Hopes grow of a potential vaccine for the novel coronavirus after two trials, each by British and Chinese researchers, showed most volunteers had developed widespread antibody immune response.
Two coronavirus vaccine candidates have proven safe for humans and produced strong immune reactions among patients involved in separate clinical trials.
The first trial among more than 1,000 adults in Britain found that the vaccine induced "strong antibody and T cell immune responses" against the novel coronavirus, scientists said on Monday.
They said that they found their experimental Covid-19 vaccine produced a dual immune response in people aged 18 to 55 that lasted at least two months after they were immunised.
A separate trial in China involving more than 500 people showed most had developed widespread antibody immune response.
The studies, published in The Lancet medical journal, constitute a major step on the road towards a Covid-19 vaccine that is effective and safe for widespread use.
The authors of the studies said that they encountered few adverse side effects from the vaccine candidates.
However, they cautioned that more research was needed, particularly among older adults, who are disproportionately at risk of dying of coronavirus.
Co-author Sarah Gilbert from the University of Oxford said the results "hold promise."
"If our vaccine is effective, it is a promising option as these types of vaccine can be manufactured at large scale."
British researchers first began testing the vaccine in April in about 1,000 people, half of whom got the experimental vaccine.
Such early trials are usually designed only to evaluate safety, but in this case experts were also looking to see what kind of immune response was provoked.
Dr Adrian Hill, director of the Jenner Institute at Oxford University said how quickly scientists are able to determine the vaccine's effectiveness will depend largely on how much more transmission there is, but estimates they might have sufficient data by the end of the year to decide if the vaccine should be adopted for mass vaccination campaigns.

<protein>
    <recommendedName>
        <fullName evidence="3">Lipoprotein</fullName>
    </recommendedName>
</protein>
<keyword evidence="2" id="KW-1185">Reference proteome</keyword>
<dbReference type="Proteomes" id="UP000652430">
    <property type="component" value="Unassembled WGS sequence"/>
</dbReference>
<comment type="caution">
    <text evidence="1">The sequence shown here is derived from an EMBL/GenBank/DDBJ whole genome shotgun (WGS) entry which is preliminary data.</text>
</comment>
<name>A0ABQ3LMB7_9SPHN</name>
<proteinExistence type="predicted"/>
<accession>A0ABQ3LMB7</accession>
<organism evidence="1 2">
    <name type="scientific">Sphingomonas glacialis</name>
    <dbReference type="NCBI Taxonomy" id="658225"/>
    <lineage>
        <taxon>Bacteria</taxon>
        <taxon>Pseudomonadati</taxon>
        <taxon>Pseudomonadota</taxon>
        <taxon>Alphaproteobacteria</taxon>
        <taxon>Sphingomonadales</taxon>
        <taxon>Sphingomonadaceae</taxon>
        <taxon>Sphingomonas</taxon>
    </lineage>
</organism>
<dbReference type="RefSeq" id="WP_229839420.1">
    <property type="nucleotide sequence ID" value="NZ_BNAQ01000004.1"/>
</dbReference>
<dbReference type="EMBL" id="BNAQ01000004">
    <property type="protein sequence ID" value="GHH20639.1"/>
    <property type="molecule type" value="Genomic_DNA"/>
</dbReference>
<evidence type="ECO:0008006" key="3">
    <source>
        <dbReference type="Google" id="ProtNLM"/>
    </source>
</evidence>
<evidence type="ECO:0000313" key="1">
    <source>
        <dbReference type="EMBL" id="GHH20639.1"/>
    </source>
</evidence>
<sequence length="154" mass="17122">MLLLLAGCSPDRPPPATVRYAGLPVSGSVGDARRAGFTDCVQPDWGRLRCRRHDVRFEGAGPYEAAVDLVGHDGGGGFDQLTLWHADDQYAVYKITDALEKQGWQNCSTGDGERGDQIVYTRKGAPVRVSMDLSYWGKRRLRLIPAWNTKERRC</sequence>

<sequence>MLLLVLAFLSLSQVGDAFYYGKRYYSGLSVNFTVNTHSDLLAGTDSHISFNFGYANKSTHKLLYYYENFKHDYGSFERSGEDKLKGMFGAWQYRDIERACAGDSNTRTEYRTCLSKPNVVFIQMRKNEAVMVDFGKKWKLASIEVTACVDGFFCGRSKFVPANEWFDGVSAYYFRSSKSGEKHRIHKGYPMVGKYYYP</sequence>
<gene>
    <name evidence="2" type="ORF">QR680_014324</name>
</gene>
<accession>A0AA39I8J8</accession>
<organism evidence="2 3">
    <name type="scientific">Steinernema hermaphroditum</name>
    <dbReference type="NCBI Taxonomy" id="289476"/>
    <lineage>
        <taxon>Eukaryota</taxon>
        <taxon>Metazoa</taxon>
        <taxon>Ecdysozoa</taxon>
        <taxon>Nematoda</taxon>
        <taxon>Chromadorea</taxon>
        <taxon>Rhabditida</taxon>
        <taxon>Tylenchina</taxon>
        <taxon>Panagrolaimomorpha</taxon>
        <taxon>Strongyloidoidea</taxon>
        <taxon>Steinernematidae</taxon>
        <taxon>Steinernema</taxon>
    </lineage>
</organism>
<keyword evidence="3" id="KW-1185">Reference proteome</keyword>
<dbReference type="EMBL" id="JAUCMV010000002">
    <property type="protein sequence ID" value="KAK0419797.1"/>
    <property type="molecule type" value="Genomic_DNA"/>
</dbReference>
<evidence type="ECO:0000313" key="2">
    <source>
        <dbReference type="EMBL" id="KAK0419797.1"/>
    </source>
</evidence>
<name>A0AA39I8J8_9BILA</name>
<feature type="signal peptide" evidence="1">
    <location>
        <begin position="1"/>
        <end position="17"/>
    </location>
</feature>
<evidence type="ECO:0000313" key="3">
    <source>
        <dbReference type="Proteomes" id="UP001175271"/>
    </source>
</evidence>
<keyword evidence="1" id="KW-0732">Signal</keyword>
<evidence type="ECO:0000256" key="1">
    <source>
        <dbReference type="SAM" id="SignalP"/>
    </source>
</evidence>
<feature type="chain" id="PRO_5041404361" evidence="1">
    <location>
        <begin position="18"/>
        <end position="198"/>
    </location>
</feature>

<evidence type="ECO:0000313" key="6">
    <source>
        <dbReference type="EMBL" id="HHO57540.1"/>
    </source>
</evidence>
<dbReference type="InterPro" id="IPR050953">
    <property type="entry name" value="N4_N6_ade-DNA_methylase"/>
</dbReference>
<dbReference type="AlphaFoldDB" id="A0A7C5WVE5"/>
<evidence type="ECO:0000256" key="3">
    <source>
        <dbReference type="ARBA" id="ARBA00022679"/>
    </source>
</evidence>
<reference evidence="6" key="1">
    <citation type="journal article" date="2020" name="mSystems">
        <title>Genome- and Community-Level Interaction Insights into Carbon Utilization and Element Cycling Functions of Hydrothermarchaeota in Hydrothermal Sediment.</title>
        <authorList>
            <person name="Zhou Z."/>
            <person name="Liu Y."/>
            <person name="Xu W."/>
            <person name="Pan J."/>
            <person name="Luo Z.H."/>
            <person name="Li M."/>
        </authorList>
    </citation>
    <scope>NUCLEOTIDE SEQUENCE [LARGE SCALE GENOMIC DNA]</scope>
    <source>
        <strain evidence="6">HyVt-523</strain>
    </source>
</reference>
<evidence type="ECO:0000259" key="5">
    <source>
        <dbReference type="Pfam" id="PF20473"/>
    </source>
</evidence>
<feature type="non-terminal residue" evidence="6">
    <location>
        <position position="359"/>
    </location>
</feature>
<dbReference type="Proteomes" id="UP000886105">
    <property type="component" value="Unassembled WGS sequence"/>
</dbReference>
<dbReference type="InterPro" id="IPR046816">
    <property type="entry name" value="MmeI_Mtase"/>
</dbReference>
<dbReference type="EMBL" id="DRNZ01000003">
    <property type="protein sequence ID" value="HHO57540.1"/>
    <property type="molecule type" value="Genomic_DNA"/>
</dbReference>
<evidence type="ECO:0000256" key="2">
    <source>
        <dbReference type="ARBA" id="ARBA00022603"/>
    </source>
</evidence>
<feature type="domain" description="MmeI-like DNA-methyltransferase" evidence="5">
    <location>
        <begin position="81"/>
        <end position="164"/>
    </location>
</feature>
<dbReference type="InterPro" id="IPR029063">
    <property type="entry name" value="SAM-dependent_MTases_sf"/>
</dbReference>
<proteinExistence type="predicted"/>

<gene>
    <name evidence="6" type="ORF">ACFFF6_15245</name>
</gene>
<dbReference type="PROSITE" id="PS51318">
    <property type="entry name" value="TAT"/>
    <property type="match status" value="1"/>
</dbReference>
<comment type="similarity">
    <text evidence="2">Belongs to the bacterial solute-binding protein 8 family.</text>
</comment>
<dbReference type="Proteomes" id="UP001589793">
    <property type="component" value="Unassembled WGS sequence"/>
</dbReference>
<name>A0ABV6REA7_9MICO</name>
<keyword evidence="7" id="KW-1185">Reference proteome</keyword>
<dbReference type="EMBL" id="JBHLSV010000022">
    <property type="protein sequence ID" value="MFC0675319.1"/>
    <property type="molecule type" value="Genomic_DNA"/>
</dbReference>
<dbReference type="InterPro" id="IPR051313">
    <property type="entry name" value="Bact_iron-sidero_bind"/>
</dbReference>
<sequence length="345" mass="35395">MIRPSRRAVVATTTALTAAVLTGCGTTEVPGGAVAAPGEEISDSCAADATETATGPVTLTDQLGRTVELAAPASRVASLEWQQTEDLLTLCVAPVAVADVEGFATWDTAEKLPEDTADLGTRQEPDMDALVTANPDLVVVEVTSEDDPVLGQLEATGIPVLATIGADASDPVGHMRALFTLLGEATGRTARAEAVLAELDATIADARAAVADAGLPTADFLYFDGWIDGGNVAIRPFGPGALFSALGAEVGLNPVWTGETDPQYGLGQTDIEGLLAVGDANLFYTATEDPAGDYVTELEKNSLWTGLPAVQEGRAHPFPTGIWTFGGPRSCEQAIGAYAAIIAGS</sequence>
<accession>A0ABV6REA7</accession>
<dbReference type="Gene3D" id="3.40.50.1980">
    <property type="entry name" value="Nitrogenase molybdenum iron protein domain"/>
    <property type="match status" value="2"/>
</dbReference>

Hill said Oxford's vaccine is designed to reduce disease and transmission.
It uses a harmless virus — a chimpanzee cold virus, engineered so it can't spread — to carry the coronavirus' spike protein into the body, which should trigger an immune system response.
AstraZeneca making two billion doses
Hill said Oxford has partnered with drugmaker AstraZeneca to produce their vaccine globally, and that the company has already committed to making two billion doses.
AstraZeneca has said it will not seek to profit from the vaccine during the pandemic.
"Even 2 billion doses may not be enough," he said, underlining the importance of having multiple shots to combat the coronavirus.
AstraZeneca is looking to test two high doses of its experimental vaccine against the new coronavirus in later stage trials rather than focus on approval for single or lower doses of the vaccine, its biopharma chief said.
"Right now, the safe thing to do is go with two doses, and then we'll start exploring single doses or lower doses," MenePangalos, executive vice-president for BioPharmaceuticals R&D, told reporters.
UK to buy doses
British politicians have promised that if the shot proves effective, Britons will be the first to get it.
The UK government said it would purchase 100 million doses of the vaccine.
In a statement, the British government said it had secured access to 90 million doses of potential coronavirus vaccines in deals with biotech firms BioNTech, Pfizer and Valneva, the government said Monday.
Prime Minister Boris Johnson said he was "hopeful" of a vaccine, "but to say that I'm 100 percent confident that we will get a vaccine this year or indeed next year is, alas, just an exaggeration."
Also on Monday, Chinese researchers published a study on their experimental vaccine in the Lancet, using a similar technique as the Oxford scientists.
They reported that in their study of about 500 people, an immune response was detected in those who were immunised.
But they noted that because the participants weren't exposed to the coronavirus afterwards, it wasn't possible to tell if they were protected from the disease.
CanSino Biologics' vaccine is made similarly to Oxford’s except the Chinese shot is made with a human cold virus, and the study showed people whose bodies recognised it didn't get as much of the presumed Covid-19 benefit.
Still, China's government already gave special approval for the military to use CanSino's vaccine while it explores final-stage studies.
In an accompanying editorial, Naor Bar-Zeev and William Moss of the Johns Hopkins Bloomberg School of Public Health called both the Oxford and Chinese results "encouraging" but said further judgment should wait until the vaccine is tested on much bigger populations.
READ MORE: China leads Covid-19 vaccine race
Multiple trials under way
Last week, American researchers announced that the first Covid-19 vaccine tested there boosted people's immune systems just as scientists had hoped and the shots will now enter the final phase of testing.
That vaccine, developed by the National Institutes of Health and Moderna, produced the molecules key to blocking infection in volunteers who got it, at levels comparable to people who survived the infection.
The vaccine being developed by Pfizer also works to trigger a similar dual immune response as the Oxford shot.
Pfizer and its German partner BioNTech also released an encouraging Phase 1 report on Monday.
Nearly two dozen potential vaccines are in various stages of human testing worldwide, with a handful entering necessary late-stage testing to prove effectiveness.